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fme_658827 - FREEMASONRY Médaille, Centenaire de l’indépendance sud-américaine, José de San Martin

FREEMASONRY Médaille, Centenaire de l’indépendance sud-américaine, José de San Martin AU
100.00 €(Approx. 108.00$ | 88.00£)
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Type : Médaille, Centenaire de l’indépendance sud-américaine, José de San Martin
Date: 1910
Metal : silver plated bronze
Diameter : 44,5 mm
Weight : 31,09 g.
Edge : lisse
Puncheon : sans poinçon
Coments on the condition:
Patine grise hétérogène, ayant été nettoyé, des frottements dans les champs. Présence de quelques coups
Catalogue references :
Predigree :
Cet exemplaire provient de la Collection Charlet


Obverse legend : JOSE DE - SAN MARTIN.
Obverse description : Buste habillé en tenue d’apparat de face.


Reverse legend : CENTENARIO / 1810-1910.
Reverse description : Légende en 2 lignes sur un ruban posé sur une branche de laurier.


Diamètre sans bélière : 51 mm
José de San Martín (1778-1850) est un des libertadores de l’Amérique du Sud, conquérant de l’indépendance de l’Argentine, du Chili et du Pérou.

Historical background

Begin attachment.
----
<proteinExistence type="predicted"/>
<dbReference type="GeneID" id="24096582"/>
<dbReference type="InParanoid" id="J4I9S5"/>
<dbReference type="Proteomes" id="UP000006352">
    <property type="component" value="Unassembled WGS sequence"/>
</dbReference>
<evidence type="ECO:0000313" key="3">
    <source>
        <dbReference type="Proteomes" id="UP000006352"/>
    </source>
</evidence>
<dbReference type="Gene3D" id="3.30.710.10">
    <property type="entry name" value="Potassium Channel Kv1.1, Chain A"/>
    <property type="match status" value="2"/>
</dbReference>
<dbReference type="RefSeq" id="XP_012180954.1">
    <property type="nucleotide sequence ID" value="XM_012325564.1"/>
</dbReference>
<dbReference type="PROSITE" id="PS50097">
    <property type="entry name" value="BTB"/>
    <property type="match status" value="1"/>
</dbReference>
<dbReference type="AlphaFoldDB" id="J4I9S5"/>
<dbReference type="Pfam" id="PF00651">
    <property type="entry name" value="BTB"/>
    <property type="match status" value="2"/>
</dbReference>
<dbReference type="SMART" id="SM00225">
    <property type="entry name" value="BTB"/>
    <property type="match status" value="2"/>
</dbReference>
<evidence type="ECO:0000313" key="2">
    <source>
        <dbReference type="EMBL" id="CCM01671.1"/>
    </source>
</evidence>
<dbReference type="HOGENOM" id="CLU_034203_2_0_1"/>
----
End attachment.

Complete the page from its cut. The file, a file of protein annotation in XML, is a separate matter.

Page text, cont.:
The compass and square are often combined in an ambivalent symbol of balance: fixity and mobility, passive and active, matter and mind. The compass is the tool of the Creator and the Great Architect of the Universe. The spacing of the branches of the compass is subject to specific rules and varies between three levels: apprentice, journeyman, master. The Napoleonic era in the activity of dressing like that of many groups, saw a flowering after the terrible years of the revolutionary period. Masonic activity, stripped of its republican theories and firmly controlled by a Grand Master appointed by the Emperor, enjoyed a force in the unit never recovered since. Considering that each regiment, each garrison, each city had his Lodge. Testimony that we let the chips sumptuous period show that these lodges were rich and influential. The symbolism is sought, without comparison with later periods, much more conventional or bland or destitute in the early twentieth century. Freemasonry counted over a thousand lodges spread over the one hundred and thirty departments and over sixty thousand Brothers.

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